A bill to expand access to medicinal cannabis in Iowa may be debated as soon as today. Senate File 506 has received bipartisan support and may pass in the senate. The ways and means committee, including Sen. Joe Bolkcom (D-Iowa City), voted 14 to 1 to move forward with the bill.
What would this bill do?
Schedule I drugs, which currently include cannabis, are considered to have high potential for abuse and no medical value. This bill would recognize cannabis as medicine by moving it to the schedule II category. Schedule II drugs (like opiates and cocaine) are also considered to have high abuse potential, but have accepted medical applications as well.
Cannabidiol (CBD) oil, which contains three percent THC, is one of 80 active cannabinoids in the cannabis plant, and has been legal for the treatment of epilepsy in Iowa since 2014. That law expires July 1. SF 506 would permit medicine to be made from the whole plant, and would allow cancer, HIV/AIDS, multiple sclerosis, Crohn’s disease and more to be treated with cannabis.
SF 506 would also establish a medical advisory board to recommend additional uses, and establish up to four manufacturers and 12 dispensaries in the state, changing current laws against manufacture and purchase. Smoking it would still be illegal.
The Medical Cannabis Bill ( SSB 1190 ) has made its way out of subcommittee AND full committee, now we need your help. #ialegis
Hear from myself, Senator Bill Dotzler & Senator Matt McCoy on what you can do.
Posted by Senator Joe Bolkcom on Wednesday, April 12, 2017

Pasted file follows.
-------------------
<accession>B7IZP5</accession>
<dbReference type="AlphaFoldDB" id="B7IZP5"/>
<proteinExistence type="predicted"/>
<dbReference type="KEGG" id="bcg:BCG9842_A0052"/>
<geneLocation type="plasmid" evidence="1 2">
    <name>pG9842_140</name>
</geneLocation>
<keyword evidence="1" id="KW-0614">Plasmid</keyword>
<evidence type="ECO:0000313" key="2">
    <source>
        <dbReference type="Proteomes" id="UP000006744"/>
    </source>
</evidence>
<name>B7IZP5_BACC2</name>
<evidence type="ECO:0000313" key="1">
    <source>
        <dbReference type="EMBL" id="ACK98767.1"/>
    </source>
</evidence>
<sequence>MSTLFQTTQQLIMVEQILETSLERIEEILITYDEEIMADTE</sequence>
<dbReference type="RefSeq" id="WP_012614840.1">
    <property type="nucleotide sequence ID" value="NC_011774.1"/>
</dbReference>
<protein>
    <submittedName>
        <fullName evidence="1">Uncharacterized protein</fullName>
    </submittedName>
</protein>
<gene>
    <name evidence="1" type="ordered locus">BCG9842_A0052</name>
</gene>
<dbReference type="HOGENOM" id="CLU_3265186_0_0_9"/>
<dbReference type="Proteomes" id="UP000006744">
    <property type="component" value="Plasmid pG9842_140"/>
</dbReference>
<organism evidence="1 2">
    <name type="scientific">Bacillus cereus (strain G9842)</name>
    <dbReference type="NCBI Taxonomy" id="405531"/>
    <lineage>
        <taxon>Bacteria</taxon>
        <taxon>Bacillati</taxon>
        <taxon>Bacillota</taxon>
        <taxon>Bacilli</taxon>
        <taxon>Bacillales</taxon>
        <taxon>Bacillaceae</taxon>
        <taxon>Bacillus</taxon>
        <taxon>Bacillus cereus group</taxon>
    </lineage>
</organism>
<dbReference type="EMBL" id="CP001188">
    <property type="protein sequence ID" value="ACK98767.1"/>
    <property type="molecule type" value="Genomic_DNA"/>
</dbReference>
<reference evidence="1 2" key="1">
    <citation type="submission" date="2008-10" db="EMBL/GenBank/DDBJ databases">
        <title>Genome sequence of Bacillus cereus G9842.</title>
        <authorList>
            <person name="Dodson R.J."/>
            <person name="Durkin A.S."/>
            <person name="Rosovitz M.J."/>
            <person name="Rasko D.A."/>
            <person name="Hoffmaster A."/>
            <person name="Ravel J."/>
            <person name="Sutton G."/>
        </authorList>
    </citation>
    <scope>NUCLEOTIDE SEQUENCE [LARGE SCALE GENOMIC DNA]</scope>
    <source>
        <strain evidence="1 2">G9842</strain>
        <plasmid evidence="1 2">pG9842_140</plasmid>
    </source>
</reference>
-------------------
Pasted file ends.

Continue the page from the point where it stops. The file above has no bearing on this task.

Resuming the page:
Benefits of SF 506 may outweigh risks
Bolkcom said there are significant barriers to abuse of the law by recreational users.
“It’s treated like other drugs, like what we get at the pharmacy. It requires that a doctor certify that you have a condition, and then it’s up to the patient to decide if they’re going to go to the dispensary,” he said. “Then you can apply to the state to get a medical cannabis card. The state will oversee the issuance of the cards to try to prevent doctor shopping.”
Bolkcom said legislators opposed to the bill are afraid higher levels of THC will cause people to get high when they take their medication.
“If the effect of THC is a euphoric feeling I’m not sure what’s wrong with a patient, who has a condition none of us would want, to have a euphoric feeling when they take their medicine,” Bolkcom said. “A number of the conditions in the bill actually require THC in more than 10 percent be available to people in their medicine in order to get a therapeutic effect.”
Bolkcom also noted that cannabis has far fewer side effects than other schedule II drugs for conditions which SF 506 would allow to be treated with cannabis, and that medical cannabis states have seen a 25% reduction in opiate overdoses.
SF 506 would also allow PTSD to be treated with medicinal cannabis, potentially bringing those who are currently self-medicating out of the shadows to access professional help. Shelly Servadio, RN, chair of the Iowa Democratic Party’s Veterans’ Caucus and Iowa’s only cannabis nurse, said many veterans don’t seek treatment for PTSD at the VA because they’re afraid they’ll test positive for THC and lose their benefits.
How is the CBD oil law working out?
A CNN Special with Dr. Sanjay Gupta helped open Iowa minds about CBD oil for epilepsy treatment, Bolkcom said.
However, he considers Iowa’s CBD oil law a failure because significant barriers to access have led to low levels of use. Only 39 patients have gotten medical cannabis cards in Iowa. Those who do have cards must leave the state to legally purchase medication.